Results & Visualization Blog Posts
Surface, Volume, and Line Plots: Visualizing Results on a Heat Sink
Plotting visual simulation results on a model geometry is a great way to unveil the sometimes-mysterious physics happening behind the scenes in a device. Like learning a language, knowing how to use postprocessing tools helps designers investigate and understand their designs and processes more fully. Surface, volume, and line plots are three of the most common plot types used in postprocessing, and are applicable to many simulations.
Combining Parallel Slices to Create an Animation
Creating animations is an effective way to present and visualize simulation results. In COMSOL Multiphysics, this is fairly straightforward using the Player node for time-dependent or parameter sweep study types. But, can we animate how the solution changes along a direction in a 3D steady-state model? The answer is yes. Here, we will learn how to combine parallel slices to create an animation for a 3D steady-state example model, using a three-step process.
Solution Joining for Parametric, Eigenfrequency, and Time-Dependent Problems
In a previous blog entry, we discussed the join feature in COMSOL Multiphysics in the context of stationary problems. Here, we will address parametric, eigenfrequency, frequency domain, and time-dependent problems. Additionally, we will compare and contrast the built-in with and at operators versus solution joining.
How to Join Solutions in COMSOL Multiphysics
In engineering analysis, the need to compare solutions obtained under different circumstances frequently arises. Some possible scenarios include comparing the effect of different load or parameter configurations, and enveloping results to find the worst or best case at each point of the domain. In each of these and other similar cases, you need access to more than one data set. Here’s how to accomplish such tasks using COMSOL Multiphysics.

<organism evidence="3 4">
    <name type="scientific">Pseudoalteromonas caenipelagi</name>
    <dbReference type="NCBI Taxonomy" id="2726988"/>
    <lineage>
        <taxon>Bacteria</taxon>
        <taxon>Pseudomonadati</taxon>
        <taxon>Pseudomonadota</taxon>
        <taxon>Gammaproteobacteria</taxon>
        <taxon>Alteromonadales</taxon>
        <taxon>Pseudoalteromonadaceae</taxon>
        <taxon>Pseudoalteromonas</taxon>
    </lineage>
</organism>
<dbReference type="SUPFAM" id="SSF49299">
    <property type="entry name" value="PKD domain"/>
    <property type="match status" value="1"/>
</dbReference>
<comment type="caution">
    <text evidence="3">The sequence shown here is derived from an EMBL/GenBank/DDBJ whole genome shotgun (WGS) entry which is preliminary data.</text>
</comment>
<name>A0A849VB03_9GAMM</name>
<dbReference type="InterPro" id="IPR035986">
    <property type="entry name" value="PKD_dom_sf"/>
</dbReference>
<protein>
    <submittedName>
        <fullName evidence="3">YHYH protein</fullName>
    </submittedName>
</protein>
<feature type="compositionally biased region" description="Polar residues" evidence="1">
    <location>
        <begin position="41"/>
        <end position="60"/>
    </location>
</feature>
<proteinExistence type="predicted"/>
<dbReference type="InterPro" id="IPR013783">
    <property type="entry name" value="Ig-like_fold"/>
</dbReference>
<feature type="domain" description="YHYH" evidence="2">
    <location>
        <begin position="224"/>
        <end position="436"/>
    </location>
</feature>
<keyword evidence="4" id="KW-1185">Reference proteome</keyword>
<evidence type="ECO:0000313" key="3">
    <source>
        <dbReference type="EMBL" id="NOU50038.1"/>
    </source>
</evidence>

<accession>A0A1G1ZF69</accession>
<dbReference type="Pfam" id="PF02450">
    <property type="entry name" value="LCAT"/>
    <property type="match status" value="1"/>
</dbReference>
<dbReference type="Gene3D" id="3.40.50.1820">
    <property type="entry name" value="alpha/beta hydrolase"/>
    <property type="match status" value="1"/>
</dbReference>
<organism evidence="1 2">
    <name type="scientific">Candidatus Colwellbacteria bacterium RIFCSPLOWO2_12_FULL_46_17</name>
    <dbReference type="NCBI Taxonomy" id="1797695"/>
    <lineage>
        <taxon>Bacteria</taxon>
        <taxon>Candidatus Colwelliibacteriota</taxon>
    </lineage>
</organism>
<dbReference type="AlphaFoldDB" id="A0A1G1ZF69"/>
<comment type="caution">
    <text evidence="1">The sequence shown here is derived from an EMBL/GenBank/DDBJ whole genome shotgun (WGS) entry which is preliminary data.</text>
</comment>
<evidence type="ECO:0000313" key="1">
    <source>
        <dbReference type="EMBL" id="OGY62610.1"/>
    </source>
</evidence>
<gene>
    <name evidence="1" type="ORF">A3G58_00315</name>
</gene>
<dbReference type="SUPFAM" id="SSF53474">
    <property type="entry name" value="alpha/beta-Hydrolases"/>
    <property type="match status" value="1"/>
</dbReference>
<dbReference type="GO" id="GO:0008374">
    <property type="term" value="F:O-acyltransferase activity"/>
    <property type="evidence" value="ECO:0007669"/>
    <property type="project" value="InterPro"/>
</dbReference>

Computing Total Normal Flux on a Planar Surface
Today, we will find out how to compute the total normal flux through a cross-section plane, passing through your simulation geometry. This can help us bridge the gap between simulations and experiments where, in the latter, it is often easier to physically measure the total flux. The approach discussed here works for any type of physics problem as long as we can identify the appropriate flux term corresponding to that physics.
How to Include Geometry Surfaces with Solution Plots
When you have solved a model, you want to visualize your results in the best way possible. Today, we will explain how to include geometry surfaces with your solution plots, by way of an RF modeling example.
The Graphics Window: Effective and Beautiful Postprocessing
Using the Graphics window in COMSOL Multiphysics can be a little tricky if you’re not too familiar with what it can do. But once you know the shortcuts, controlling the camera and view angles to create good graphics becomes quite straightforward. I hope the techniques shown here will help you produce graphics to visualize and present your work more easily.
Plotting Spatial Derivatives of the Magnetic Field
Radiology, magnetophoresis, particle accelerators, and geophysics are all areas where it is useful to compute the spatial derivative of the magnetic field or magnetic flux density.
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